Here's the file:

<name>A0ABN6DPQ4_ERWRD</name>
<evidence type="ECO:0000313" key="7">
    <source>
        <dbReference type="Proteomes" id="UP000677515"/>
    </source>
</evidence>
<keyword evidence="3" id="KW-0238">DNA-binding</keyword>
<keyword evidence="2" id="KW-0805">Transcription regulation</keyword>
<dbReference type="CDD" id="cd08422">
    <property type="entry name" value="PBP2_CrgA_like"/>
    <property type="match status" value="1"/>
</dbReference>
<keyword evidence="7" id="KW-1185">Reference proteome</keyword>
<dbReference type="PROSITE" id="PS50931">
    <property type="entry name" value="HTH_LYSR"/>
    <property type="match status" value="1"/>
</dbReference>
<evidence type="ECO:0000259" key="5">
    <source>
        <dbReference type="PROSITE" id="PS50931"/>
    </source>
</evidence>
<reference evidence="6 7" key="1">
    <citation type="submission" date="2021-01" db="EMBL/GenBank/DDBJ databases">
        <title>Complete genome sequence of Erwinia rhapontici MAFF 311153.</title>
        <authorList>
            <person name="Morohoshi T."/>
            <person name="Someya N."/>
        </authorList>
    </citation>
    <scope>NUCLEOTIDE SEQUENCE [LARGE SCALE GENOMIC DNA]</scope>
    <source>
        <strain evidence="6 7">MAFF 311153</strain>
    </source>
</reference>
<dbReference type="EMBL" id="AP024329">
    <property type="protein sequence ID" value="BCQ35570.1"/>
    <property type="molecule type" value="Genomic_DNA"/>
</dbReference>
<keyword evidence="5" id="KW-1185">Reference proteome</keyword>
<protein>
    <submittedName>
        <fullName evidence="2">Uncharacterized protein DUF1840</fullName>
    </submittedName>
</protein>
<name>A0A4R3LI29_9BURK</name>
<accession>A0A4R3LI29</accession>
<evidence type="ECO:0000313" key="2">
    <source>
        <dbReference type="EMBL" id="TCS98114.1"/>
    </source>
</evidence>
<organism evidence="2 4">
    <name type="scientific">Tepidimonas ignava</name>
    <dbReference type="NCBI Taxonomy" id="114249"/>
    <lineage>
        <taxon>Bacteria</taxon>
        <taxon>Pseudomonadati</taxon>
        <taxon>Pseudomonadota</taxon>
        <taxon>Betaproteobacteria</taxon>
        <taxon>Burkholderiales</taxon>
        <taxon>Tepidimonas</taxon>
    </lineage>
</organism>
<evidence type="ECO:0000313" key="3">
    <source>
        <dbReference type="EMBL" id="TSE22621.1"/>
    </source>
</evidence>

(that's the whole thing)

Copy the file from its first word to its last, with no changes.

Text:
<name>A0ABN6DPQ4_ERWRD</name>
<evidence type="ECO:0000313" key="7">
    <source>
        <dbReference type="Proteomes" id="UP000677515"/>
    </source>
</evidence>
<keyword evidence="3" id="KW-0238">DNA-binding</keyword>
<keyword evidence="2" id="KW-0805">Transcription regulation</keyword>
<dbReference type="CDD" id="cd08422">
    <property type="entry name" value="PBP2_CrgA_like"/>
    <property type="match status" value="1"/>
</dbReference>
<keyword evidence="7" id="KW-1185">Reference proteome</keyword>
<dbReference type="PROSITE" id="PS50931">
    <property type="entry name" value="HTH_LYSR"/>
    <property type="match status" value="1"/>
</dbReference>
<evidence type="ECO:0000259" key="5">
    <source>
        <dbReference type="PROSITE" id="PS50931"/>
    </source>
</evidence>
<reference evidence="6 7" key="1">
    <citation type="submission" date="2021-01" db="EMBL/GenBank/DDBJ databases">
        <title>Complete genome sequence of Erwinia rhapontici MAFF 311153.</title>
        <authorList>
            <person name="Morohoshi T."/>
            <person name="Someya N."/>
        </authorList>
    </citation>
    <scope>NUCLEOTIDE SEQUENCE [LARGE SCALE GENOMIC DNA]</scope>
    <source>
        <strain evidence="6 7">MAFF 311153</strain>
    </source>
</reference>
<dbReference type="EMBL" id="AP024329">
    <property type="protein sequence ID" value="BCQ35570.1"/>
    <property type="molecule type" value="Genomic_DNA"/>
</dbReference>
<keyword evidence="5" id="KW-1185">Reference proteome</keyword>
<protein>
    <submittedName>
        <fullName evidence="2">Uncharacterized protein DUF1840</fullName>
    </submittedName>
</protein>
<name>A0A4R3LI29_9BURK</name>
<accession>A0A4R3LI29</accession>
<evidence type="ECO:0000313" key="2">
    <source>
        <dbReference type="EMBL" id="TCS98114.1"/>
    </source>
</evidence>
<organism evidence="2 4">
    <name type="scientific">Tepidimonas ignava</name>
    <dbReference type="NCBI Taxonomy" id="114249"/>
    <lineage>
        <taxon>Bacteria</taxon>
        <taxon>Pseudomonadati</taxon>
        <taxon>Pseudomonadota</taxon>
        <taxon>Betaproteobacteria</taxon>
        <taxon>Burkholderiales</taxon>
        <taxon>Tepidimonas</taxon>
    </lineage>
</organism>
<evidence type="ECO:0000313" key="3">
    <source>
        <dbReference type="EMBL" id="TSE22621.1"/>
    </source>
</evidence>